Canada's privacy watchdog said Friday it has opened an investigation into the massive Equifax Inc. data breach after receiving several complaints and dozens of calls from concerned Canadians.
"The investigation is a priority for our office given the sensitivity of the personal information that Equifax holds," the Office of the Privacy Commissioner of Canada said in an announcement on its website.
It added the credit monitoring company will notify all impacted Canadians in writing as soon as possible. Equifax is used by many creditors to get reports on consumers' credit histories, which include information such as social insurance numbers, credit card numbers and home addresses.
Equifax said on Sept.7 that it was the victim of a massive cyberattack that may have compromised the personal data of as many as 143 million Americans and a limited number of Canadian and U.K. residents.
Canada's privacy watchdog first said on Tuesday that it was "prioritizing" an examination into Equifax's hack and would work with data protection authorities in Canada after news of the leak was made public, months after it first learned about the breach.
The watchdog said Tuesday it asked the credit monitoring company to tell Canadians as soon as possible if their information was stolen and to adopt measures to help them. However, in its update Friday it said that Equifax would not be calling individual consumers and warned about potential scam phone calls from those trying to take advantage of the breach.
It advised Canadians to hang up if anyone calls them claiming to be affiliated with Equifax, regardless of what the caller ID says.
On Friday, the company said fewer than 400,000 British consumer had some of their personal information compromised, but it was more limited in scope and unlikely to lead to identity theft.
Equifax has yet to specify how many individuals in Canada were impacted. Equifax has not responded to multiple requests for comment.
The credit monitoring company's call centre staff have told callers that only Canadians that have credit files in the U.S. were likely to be impacted. However, the privacy commissioner said that at this point, it is not clear that the affected data was limited to Canadians with U.S. dealings.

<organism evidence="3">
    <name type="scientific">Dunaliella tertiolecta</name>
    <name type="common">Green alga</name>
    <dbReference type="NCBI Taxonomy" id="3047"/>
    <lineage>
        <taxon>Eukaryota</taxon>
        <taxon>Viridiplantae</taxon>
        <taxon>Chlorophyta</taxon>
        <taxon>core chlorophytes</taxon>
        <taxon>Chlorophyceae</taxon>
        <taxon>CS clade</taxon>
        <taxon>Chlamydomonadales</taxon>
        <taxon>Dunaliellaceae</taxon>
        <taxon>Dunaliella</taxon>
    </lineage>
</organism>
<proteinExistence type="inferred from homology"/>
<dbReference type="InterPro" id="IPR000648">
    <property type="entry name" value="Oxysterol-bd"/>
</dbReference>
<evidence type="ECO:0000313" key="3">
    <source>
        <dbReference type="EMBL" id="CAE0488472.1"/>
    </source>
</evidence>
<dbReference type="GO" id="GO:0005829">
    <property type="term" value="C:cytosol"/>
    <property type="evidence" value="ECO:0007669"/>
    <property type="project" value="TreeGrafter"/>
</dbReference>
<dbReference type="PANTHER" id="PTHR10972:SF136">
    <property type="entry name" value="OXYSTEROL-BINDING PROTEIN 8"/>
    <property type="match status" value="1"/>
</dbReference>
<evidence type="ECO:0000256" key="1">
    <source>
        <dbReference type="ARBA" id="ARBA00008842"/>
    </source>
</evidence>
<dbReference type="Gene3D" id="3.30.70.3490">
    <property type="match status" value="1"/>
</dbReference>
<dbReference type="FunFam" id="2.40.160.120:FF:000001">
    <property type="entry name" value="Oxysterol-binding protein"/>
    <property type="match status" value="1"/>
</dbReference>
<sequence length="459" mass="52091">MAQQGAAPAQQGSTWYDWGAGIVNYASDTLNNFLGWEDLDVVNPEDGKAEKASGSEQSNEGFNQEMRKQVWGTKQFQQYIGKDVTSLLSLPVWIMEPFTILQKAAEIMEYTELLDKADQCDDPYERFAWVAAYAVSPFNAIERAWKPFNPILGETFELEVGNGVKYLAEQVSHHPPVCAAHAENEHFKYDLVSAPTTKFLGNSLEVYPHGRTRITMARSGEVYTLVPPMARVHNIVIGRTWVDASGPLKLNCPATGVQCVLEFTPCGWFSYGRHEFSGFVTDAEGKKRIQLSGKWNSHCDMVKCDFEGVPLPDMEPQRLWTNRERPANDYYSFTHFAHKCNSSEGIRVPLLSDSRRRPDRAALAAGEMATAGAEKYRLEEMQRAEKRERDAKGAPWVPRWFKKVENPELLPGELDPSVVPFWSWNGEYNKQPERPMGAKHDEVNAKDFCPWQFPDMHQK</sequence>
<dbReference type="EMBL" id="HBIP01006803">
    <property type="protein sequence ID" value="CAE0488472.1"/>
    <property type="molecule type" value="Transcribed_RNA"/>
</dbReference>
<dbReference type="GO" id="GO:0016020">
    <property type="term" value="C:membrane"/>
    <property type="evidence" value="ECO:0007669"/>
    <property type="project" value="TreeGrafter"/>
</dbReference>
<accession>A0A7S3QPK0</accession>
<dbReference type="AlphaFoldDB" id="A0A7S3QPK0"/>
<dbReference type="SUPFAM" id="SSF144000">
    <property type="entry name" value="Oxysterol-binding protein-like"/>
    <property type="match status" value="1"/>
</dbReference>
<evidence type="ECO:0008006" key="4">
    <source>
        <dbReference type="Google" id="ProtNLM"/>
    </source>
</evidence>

Some consumers have expressed concern about the lack of information and communication about the breach, one of the largest online data breaches in history.
"The company was a victim of fraud and didn't alert its consumers," said Bethany Agnew-Americano, the lead plaintiff in a proposed class action filed in Ontario on Sept. 12.
She said the credit monitoring company makes money from offering identity theft protection and fraud alert services, and it needs to be held accountable.
The Canadian Automobile Association said Thursday it partnered with Equifax on its identity protection program and is notifying the roughly 10,000 members who participated that they may have had sensitive data divulged in the security breach made public last week. It said that it was writing to the privacy commissioner to ask that the office push Equifax to provide more information to Canadians, adding that "Equifax has not been forthcoming with information to us despite our repeated requests."
The privacy commissioner's office said that Equifax will also offer free credit monitoring to Canadians that are affected. Equifax also said Friday it is offering identity protection services to British consumers, similar to the program it had already been offering to Americans.
There have been at least two class actions filed on behalf of Canadians whose information was stored on Equifax databases, alleging Equifax breached its contract with class members as well as their privacy rights, was negligent in handling their information, and breached provincial privacy statutes.
Equifax identified a weakness in an open-source software package called Apache Struts as the technological crack that allowed hackers to heist Social Security numbers, birthdates, addresses and full legal names from a massive database maintained primarily for lenders.